The Muskrat Falls hydroelectric project in Labrador needed a federal guarantee to get off the ground, which in itself testifies to its iffy economics, writes Konrad Yakabuski for the Globe and Mail. Now, he says, Newfoundland’s shrinking population, faces paying for the $7.7-billion project – currently behind schedule and over budget – in more ways than one.
By Konrad Yakabuski, published by the Globe and Mail on December 17, 2015
The Muskrat Falls hydroelectric project in Labrador was always destined to define the political legacies of the politicians who championed it. As by far the biggest capital undertaking in Newfoundland and Labrador history, it would either enrich the province as a North American clean-energy power provider or saddle it with a Hoover Dam-sized debt it would long regret.
The skeptics hovered long before oil and gas prices tanked, leaving the provincial government facing massive deficits far into the future and dismal prospects for fetching premium prices for the project’s power on export markets. Newfoundland taxpayers risk paying for Muskrat Falls in more ways than one.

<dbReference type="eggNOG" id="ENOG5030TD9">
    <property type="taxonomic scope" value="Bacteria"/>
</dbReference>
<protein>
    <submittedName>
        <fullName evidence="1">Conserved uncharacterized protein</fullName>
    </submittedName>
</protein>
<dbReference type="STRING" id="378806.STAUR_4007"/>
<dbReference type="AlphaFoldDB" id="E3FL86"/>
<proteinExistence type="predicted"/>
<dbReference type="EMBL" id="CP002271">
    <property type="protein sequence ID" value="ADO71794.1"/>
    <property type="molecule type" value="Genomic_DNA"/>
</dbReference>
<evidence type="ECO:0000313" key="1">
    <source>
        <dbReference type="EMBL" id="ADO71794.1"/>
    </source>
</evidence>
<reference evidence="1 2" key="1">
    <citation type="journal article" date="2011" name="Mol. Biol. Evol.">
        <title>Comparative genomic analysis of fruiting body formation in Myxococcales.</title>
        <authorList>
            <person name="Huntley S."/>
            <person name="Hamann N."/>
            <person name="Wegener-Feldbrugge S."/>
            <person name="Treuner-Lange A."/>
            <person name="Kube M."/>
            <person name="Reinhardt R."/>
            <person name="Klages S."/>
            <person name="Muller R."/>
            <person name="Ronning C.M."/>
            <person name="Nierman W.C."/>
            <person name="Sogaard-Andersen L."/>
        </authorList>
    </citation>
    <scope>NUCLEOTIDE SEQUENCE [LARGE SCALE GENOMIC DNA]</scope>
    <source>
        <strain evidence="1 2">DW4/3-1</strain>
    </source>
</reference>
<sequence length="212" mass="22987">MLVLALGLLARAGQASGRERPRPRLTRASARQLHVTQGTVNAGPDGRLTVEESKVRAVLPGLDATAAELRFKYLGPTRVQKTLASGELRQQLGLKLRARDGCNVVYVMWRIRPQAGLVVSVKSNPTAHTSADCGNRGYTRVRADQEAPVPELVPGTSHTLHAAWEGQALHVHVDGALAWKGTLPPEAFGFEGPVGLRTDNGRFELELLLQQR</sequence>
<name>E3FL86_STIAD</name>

The $7.7-billion project also risks burdening Canadian taxpayers, who, thanks to the federal loan guarantee on $5-billion worth of Muskrat Falls bonds, are responsible for repayment should the provincial entity that issued them default. That, thankfully, is not an immediate concern. But that a federal guarantee was needed to get this project off the ground in itself testifies to its iffy economics.